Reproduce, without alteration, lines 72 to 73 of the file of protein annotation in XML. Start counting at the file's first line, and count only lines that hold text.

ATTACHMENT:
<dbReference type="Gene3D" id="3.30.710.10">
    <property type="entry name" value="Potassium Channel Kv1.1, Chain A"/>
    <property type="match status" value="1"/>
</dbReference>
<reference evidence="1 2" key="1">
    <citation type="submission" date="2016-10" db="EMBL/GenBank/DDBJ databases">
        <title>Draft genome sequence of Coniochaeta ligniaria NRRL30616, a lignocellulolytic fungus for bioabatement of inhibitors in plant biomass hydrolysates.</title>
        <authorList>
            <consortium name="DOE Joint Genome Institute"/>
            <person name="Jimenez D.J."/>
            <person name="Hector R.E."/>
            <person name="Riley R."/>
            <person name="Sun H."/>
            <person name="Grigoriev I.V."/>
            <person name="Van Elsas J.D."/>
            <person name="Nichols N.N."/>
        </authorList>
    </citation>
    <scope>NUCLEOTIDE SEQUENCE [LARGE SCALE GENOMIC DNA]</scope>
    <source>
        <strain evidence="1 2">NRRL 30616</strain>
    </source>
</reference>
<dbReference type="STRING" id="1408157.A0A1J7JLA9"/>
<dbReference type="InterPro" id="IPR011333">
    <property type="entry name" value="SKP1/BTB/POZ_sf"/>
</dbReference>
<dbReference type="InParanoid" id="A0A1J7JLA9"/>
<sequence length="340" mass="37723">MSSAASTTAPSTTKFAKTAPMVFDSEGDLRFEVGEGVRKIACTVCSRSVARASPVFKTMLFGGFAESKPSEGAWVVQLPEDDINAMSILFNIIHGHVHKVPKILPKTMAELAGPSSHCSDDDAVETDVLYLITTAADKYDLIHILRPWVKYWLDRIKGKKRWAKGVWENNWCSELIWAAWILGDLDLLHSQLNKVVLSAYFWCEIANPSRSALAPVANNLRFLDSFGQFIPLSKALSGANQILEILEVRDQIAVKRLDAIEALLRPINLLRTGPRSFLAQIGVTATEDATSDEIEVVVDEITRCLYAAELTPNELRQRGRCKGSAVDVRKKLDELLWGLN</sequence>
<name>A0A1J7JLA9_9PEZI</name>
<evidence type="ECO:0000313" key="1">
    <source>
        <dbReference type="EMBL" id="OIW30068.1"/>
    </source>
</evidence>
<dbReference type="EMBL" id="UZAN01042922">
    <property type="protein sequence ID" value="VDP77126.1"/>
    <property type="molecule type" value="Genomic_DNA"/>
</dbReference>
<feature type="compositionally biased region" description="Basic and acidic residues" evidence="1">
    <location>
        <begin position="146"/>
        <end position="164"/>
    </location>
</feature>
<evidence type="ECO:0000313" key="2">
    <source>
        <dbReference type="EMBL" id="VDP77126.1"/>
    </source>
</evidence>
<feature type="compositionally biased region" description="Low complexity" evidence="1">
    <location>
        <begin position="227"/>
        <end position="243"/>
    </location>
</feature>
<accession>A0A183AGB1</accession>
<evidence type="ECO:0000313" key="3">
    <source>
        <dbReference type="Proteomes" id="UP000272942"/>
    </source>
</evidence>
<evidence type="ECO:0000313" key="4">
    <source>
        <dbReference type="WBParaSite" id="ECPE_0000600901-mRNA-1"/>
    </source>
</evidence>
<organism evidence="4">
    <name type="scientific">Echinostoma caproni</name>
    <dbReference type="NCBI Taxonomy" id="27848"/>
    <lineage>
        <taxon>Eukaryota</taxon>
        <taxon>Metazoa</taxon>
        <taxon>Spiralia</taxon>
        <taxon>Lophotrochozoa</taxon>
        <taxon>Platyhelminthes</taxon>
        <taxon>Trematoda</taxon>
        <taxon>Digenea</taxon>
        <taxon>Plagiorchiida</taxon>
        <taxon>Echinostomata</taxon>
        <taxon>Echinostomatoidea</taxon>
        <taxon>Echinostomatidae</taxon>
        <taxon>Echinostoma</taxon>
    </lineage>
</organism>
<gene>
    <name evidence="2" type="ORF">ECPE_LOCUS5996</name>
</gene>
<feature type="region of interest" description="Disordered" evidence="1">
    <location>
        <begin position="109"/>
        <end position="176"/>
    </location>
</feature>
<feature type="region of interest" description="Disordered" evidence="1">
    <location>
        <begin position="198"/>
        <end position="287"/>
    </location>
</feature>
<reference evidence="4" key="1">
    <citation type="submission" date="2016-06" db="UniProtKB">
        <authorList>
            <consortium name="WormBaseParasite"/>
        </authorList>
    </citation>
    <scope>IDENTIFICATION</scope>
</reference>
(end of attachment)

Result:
        <taxon>Eukaryota</taxon>
        <taxon>Metazoa</taxon>